Reviews | Finally, an initiative to hold Trump lawyers accountable

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Rudolph W. Giuliani has been suspended from practicing law in New York and D.C. Other attorneys, including Sidney Powell and L. Lin Wood, have been sanctioned by a federal judge in Michigan for their frivolous lawsuits. A federal judge in Colorado has sanctioned two attorneys for filing their lawsuits without merit. In all of these cases, the lawyers failed to exercise due diligence to investigate the veracity of the allegations they were making.

John Eastman, author of the infamous memos suggesting how to overturn the election, is being investigated by the California State Bar. But what has been missing so far is a comprehensive search and discipline for all lawyers who have violated their oaths. This is the void that the 65Project intends to fill.

The group has identified 111 attorneys in 26 states whose names appeared on President Donald Trump’s post-election lawsuit. The first 10 bar complaints she announced on Monday target “attorneys who have supported the sabotage of legitimate election results, including bogus voters, Trump’s internal legal circle and insurgents to hold them accountable by seeking disciplinary action. which may go as far as deregistration”. Trump had the right to sue plausible claims in court, but attorneys have a higher obligation not to sue based on fabricated facts or conspiracy theories that they have not bothered to investigate.

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The defendants include two bogus voters from Georgia and one from Wisconsin. Cleta Mitchell, who participated in the infamous appeal in which Trump tried to force Georgian Secretary of State Brad Raffensperger to ‘find’ enough votes to overthrow the state, is also accused of being charged by the bar .; Jenna Ellis, a Colorado attorney and conservative media commentator; Boris Epshteyn, a former Trump aide who has recognized its role in the search for “substitute voters”; and Joseph diGenova, a longtime Republican player in Washington legal circles. They are accused of lying “in court and in public statements about the election, orchestrating the fake voter scheme and encouraging violence”.

The subjects of the latest two complaints are an attorney who attended (and was charged with) the Jan. 6 rally, and another who attended and then filed a frivolous lawsuit “seeking to have the 117th Congress declared unconstitutional.”

The 65Project plans to continue researching other attorneys who may have breached their professional responsibilities. He will also launch public education campaigns in Pennsylvania, Michigan, Wisconsin, Arizona, Georgia, and Nevada “to raise awareness of these issues and promulgate model language for the American Bar Association and bar associations.” State to clarify rules ahead of the 2022 election that fraudulent and malicious lawsuits seeking to nullify legitimate election results violate ethical duties that lawyers must abide by.

I was one of the first and frequent defenders of this type of project. To protect our democracy and maintain a rules-based legal system, lawyers who break their oath — or participate in an insurrection — must face consequences. This is the only effective way to prevent lawyers from supporting future coups and providing bogus legal advice to encourage politicians to engage in insurrection.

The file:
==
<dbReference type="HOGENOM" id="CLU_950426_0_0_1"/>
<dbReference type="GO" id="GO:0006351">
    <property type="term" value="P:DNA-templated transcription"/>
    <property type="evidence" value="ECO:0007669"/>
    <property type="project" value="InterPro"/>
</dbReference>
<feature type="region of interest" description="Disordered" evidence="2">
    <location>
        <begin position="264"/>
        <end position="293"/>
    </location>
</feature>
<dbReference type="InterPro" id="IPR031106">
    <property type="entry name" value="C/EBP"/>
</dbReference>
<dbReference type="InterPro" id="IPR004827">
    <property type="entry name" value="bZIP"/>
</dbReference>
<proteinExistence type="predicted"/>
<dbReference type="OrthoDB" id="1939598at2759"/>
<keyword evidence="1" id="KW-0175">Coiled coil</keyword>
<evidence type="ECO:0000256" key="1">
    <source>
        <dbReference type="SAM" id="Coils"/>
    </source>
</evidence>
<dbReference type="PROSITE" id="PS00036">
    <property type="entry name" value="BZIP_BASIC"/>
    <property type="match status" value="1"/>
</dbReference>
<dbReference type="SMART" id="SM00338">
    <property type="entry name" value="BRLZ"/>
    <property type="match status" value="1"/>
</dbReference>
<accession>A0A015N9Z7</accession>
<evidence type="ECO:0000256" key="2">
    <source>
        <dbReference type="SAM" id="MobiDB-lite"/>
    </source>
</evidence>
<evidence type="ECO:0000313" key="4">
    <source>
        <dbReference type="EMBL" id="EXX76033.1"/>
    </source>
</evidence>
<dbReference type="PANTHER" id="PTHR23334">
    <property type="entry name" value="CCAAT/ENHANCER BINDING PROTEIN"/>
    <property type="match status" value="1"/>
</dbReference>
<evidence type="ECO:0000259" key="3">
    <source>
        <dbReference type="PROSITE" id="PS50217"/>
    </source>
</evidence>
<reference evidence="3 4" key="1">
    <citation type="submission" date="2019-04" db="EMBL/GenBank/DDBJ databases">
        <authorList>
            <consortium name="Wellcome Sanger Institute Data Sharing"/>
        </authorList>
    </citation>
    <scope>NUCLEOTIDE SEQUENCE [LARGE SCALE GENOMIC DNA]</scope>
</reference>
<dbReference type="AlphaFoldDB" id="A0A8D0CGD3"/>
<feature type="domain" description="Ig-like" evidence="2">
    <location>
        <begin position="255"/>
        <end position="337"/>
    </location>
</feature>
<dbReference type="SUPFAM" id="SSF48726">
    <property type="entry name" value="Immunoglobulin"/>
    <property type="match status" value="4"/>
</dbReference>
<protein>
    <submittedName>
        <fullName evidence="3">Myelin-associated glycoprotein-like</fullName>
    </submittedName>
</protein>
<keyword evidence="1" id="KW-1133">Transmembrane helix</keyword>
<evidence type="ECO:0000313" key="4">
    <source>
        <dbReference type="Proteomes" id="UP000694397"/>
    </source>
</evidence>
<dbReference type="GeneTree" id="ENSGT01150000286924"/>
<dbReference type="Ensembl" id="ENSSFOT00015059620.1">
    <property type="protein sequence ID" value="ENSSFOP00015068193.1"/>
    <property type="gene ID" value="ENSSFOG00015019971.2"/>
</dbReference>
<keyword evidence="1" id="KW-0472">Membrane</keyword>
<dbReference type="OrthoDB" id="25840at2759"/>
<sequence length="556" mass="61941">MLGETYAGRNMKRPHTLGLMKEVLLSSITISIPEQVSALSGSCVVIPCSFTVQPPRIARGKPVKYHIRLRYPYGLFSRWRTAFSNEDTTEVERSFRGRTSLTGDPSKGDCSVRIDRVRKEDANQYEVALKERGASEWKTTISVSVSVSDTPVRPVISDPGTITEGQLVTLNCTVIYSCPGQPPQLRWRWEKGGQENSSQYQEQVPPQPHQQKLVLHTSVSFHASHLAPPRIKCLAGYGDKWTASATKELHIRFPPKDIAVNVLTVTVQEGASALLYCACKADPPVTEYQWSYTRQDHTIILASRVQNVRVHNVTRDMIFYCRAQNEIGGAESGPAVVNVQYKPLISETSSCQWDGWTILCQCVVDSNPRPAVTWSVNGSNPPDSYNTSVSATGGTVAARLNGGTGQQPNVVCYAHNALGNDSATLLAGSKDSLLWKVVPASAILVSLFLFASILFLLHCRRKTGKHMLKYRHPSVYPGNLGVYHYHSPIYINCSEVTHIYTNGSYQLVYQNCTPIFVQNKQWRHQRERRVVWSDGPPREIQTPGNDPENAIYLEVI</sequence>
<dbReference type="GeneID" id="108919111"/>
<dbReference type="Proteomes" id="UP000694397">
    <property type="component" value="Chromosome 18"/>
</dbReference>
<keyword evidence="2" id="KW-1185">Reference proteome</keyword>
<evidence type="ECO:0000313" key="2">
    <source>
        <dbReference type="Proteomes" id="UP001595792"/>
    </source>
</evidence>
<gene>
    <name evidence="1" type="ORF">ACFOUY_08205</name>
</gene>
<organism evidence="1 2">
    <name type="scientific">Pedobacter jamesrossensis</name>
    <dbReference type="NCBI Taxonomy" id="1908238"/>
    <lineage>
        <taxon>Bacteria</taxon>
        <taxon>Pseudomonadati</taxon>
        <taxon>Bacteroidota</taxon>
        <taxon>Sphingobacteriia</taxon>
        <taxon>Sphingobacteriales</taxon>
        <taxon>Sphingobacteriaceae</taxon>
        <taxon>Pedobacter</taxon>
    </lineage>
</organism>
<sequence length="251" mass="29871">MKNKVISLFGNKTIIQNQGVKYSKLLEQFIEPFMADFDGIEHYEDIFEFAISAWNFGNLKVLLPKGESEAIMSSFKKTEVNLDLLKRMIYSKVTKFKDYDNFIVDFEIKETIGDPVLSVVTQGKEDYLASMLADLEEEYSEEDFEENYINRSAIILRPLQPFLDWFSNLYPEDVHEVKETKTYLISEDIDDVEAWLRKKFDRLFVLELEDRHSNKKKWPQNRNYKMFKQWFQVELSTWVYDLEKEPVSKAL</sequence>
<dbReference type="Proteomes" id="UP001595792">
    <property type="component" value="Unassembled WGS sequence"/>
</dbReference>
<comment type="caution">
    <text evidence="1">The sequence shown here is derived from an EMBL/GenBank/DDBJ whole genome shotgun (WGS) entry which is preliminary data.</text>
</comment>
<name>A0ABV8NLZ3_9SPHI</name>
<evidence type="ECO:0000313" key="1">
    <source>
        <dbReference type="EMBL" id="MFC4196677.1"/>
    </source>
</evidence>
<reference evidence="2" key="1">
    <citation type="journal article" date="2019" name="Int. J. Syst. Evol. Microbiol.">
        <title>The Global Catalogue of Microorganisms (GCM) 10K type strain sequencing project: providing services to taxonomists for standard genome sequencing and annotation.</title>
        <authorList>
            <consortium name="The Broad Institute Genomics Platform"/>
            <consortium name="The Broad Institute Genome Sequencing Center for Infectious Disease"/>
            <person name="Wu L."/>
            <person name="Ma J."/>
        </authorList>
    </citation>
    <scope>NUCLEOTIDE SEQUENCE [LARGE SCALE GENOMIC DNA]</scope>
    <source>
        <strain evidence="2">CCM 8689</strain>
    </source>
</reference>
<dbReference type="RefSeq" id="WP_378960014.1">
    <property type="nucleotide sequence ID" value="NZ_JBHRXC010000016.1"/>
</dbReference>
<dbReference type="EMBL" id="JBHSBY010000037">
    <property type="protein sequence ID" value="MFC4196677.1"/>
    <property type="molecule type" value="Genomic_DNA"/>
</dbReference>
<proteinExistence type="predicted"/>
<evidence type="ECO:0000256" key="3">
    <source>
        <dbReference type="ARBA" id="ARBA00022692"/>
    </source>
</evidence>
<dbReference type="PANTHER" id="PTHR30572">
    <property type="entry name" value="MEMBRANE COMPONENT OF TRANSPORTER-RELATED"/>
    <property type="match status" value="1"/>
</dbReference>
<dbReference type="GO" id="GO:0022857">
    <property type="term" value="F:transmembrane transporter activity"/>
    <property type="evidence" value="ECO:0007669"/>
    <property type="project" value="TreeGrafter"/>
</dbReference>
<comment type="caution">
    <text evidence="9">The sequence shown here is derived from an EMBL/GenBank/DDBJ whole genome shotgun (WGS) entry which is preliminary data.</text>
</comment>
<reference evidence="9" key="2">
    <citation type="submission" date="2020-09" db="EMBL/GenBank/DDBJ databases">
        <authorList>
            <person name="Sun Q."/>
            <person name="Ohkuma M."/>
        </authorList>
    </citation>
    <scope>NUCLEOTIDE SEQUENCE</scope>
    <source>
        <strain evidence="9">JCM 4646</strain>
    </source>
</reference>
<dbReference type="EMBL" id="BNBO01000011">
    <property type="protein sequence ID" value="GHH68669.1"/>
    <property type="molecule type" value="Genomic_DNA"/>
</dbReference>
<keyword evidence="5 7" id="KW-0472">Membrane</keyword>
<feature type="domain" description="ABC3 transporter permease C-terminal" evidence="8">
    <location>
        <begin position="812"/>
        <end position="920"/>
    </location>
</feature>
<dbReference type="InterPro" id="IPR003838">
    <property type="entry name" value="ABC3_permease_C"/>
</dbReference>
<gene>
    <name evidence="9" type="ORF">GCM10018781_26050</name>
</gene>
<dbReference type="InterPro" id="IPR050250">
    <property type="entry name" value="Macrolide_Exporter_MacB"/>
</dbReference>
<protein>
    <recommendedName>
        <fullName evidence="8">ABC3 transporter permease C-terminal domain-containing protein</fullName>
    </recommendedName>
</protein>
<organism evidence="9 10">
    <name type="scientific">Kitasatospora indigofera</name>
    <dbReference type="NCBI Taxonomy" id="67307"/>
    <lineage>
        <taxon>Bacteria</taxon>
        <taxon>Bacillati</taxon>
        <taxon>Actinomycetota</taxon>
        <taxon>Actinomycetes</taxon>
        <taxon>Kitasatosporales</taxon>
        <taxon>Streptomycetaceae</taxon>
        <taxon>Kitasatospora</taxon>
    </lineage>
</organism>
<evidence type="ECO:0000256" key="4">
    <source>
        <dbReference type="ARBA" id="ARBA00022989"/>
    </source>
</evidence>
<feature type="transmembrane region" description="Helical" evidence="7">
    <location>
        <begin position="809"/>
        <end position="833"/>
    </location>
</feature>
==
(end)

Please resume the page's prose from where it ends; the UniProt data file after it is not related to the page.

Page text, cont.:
I asked 65Project Managing Director Michael Teter about members of Congress who are lawyers. “We plan to pursue lawsuits against elected officials who contributed to the January 6 instigation or participated in litigation that raised fraudulent and misleading claims,” he wrote in an email. “Of the 30 or so members of Congress who are lawyers and signed the amicus brief in Texas vs. Pennsylvaniawhich sought to reject Pennsylvania’s electoral votes, “we are identifying the most egregious of them (based on public statements, voting for objections to the voter count, etc.) and will soon be filing lawsuits with the bar.” .

The 65Project will also look into the conduct of Ken Paxton, the Republican attorney general of Texas, who brought the trial tough election results in four swing states and those of its counterparts in Arkansas, Utah, Louisiana, Missouri, Mississippi and South Carolina. “As part of that,” Teter said, “we are considering filing open case requests to see if state resources have been spent going to other states and looking for ‘voter fraud’.”

His group cannot shoulder the workload alone. Teter told me, “We’re going to look to recruiting local teams of attorneys in each state where we’ll file complaints and begin sifting through relevant court documents to assemble the strongest possible case against the attorneys at Big Bind.” He added: “Then we will start filing the complaints, probably in waves.” It sounds like an exciting pro bono endeavor for some large law firms.

The 65Project announcement should come as a relief to democracy advocates who believe that many lawyers have failed miserably in their professional duties. Trump could not have filed complaints on his own; he needed lawyers. He did not invent false theories to justify a coup; the lawyers did it for him. These lawyers shouldn’t get a pass for violating rules of professional conduct. If bar complaints deter lawyers from helping Trump or other politicians in a future insurrection, the efforts of the 65Project will have achieved much-needed democratic hygiene.

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